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Clinton to launch key counter HIV initiative in Kenya
Updated: 2005-07-22 20:28

Former US president Bill Clinton who arrived in Kenya on Friday is scheduled to launch a major initiative to counter HIV infections among children in the east African country on Saturday.

"This initiative, as part of the foundation's global goal to have 10,000 children on anti-retroviral treatment (ART) by the end of 2005, will focus on getting an additional 1,000 Kenyan children who are HIV positive on appropriate medications," a statement from the Clinton Foundation said in Nairobi Friday.

The statement said the effort, carried out in close collaboration with the Kenyan health authorities, will effectively double the number of children in the country on ART.

The Clinton Foundation's work in Africa has concentrated on helping governments' design and implement AIDS treatment programs, with a special focus on children, rural areas and widening access to affordable AIDS drugs.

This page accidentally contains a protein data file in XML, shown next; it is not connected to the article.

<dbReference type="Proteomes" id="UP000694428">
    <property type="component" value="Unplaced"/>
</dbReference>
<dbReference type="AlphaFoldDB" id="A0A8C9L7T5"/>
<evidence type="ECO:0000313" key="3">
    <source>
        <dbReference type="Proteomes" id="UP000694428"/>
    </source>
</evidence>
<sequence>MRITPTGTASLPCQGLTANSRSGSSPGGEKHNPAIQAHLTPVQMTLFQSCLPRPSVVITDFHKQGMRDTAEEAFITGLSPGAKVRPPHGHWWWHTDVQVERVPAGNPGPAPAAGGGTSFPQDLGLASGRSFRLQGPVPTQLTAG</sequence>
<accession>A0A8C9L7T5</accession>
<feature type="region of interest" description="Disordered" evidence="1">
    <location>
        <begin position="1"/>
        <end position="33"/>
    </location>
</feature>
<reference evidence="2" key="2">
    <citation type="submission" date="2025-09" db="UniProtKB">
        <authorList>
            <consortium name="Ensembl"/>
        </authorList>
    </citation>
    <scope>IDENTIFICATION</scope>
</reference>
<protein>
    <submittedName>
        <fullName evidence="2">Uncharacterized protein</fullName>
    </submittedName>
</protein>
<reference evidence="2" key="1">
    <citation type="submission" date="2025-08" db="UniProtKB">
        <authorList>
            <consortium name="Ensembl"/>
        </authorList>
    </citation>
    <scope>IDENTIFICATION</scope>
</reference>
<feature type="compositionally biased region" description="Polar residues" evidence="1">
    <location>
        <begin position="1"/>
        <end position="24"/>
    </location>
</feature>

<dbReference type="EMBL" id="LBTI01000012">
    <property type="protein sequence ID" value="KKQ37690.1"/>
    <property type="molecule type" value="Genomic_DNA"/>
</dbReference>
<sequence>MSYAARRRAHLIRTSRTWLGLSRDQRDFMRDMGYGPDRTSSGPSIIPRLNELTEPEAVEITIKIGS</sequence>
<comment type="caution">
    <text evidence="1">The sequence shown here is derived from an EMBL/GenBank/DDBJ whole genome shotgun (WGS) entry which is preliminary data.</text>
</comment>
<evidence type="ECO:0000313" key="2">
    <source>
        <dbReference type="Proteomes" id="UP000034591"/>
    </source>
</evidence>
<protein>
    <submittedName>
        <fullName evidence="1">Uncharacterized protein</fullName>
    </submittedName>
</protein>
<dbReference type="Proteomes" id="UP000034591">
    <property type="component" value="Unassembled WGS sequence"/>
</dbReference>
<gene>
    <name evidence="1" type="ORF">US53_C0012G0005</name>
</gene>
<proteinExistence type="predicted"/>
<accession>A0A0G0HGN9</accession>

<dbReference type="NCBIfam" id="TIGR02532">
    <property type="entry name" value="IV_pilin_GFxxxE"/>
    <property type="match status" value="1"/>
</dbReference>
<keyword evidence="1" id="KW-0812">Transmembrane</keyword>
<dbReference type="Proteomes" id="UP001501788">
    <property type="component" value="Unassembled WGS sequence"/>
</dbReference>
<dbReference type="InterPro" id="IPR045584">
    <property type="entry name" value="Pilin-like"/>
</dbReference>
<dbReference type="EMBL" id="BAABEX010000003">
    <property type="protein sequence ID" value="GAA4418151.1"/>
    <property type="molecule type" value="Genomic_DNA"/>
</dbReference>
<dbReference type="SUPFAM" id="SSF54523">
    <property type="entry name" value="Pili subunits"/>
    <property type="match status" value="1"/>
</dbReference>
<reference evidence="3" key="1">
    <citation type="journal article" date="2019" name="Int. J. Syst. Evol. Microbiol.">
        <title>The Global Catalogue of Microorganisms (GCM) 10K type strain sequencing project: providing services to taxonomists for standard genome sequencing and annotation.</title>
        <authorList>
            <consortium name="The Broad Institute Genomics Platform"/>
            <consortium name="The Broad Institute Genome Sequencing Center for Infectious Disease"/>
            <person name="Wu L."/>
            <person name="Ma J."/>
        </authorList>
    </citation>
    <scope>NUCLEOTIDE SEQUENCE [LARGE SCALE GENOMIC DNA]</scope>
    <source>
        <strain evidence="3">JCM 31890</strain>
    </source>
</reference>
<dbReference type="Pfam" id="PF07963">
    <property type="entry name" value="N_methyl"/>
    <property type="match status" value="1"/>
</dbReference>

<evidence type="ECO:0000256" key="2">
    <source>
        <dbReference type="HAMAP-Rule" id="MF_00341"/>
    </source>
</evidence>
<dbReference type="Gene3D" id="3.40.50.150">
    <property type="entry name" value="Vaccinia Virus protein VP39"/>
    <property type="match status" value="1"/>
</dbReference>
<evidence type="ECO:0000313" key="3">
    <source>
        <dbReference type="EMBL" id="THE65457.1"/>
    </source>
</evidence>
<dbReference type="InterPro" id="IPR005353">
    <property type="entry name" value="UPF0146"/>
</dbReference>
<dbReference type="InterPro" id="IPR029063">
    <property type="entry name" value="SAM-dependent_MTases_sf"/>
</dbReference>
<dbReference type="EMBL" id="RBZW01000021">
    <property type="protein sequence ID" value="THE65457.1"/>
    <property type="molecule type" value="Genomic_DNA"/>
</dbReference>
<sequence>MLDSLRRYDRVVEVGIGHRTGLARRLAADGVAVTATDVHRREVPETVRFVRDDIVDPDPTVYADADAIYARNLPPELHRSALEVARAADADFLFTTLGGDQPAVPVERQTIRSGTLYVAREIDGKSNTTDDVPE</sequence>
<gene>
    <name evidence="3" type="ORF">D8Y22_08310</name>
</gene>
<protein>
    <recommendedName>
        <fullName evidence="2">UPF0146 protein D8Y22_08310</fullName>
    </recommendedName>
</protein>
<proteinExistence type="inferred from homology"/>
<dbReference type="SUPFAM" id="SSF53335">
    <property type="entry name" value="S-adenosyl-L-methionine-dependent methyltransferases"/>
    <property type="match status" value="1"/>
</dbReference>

Clinton, who began a weeklong six-nation tour of Africa last Sunday, is scheduled to meet senior government officials including President Mwai Kibaki.

The former US president will also meet partners involved in the fight against HIV/AIDS.

Apart from the Pediatric Initiative, the Clinton Foundation said it has also established a Rural Initiative that will bring care and treatment to HIV positive adults living in the vast rural areas of Kenya.

Clinton began the trip Sunday in Mozambique and traveled to Lesotho and South Africa Monday and Tuesday. He arrives in Kenya from Tanzania, and is expected in Rwanda later Saturday.

His foundation is spending some US$10 million on AIDS- affected children this year, mainly in rural Africa. Since 2002, the Clinton Foundation HIV/AIDS Initiative has been assisting countries in implementing large-scale, integrated care, treatment and prevention programs.

According to the United Nations AIDS program, sub-Saharan Africa is home to more than 60 percent of people around the world living with HIV.

In 2004, an estimated 3.1 million people in the region became newly infected.

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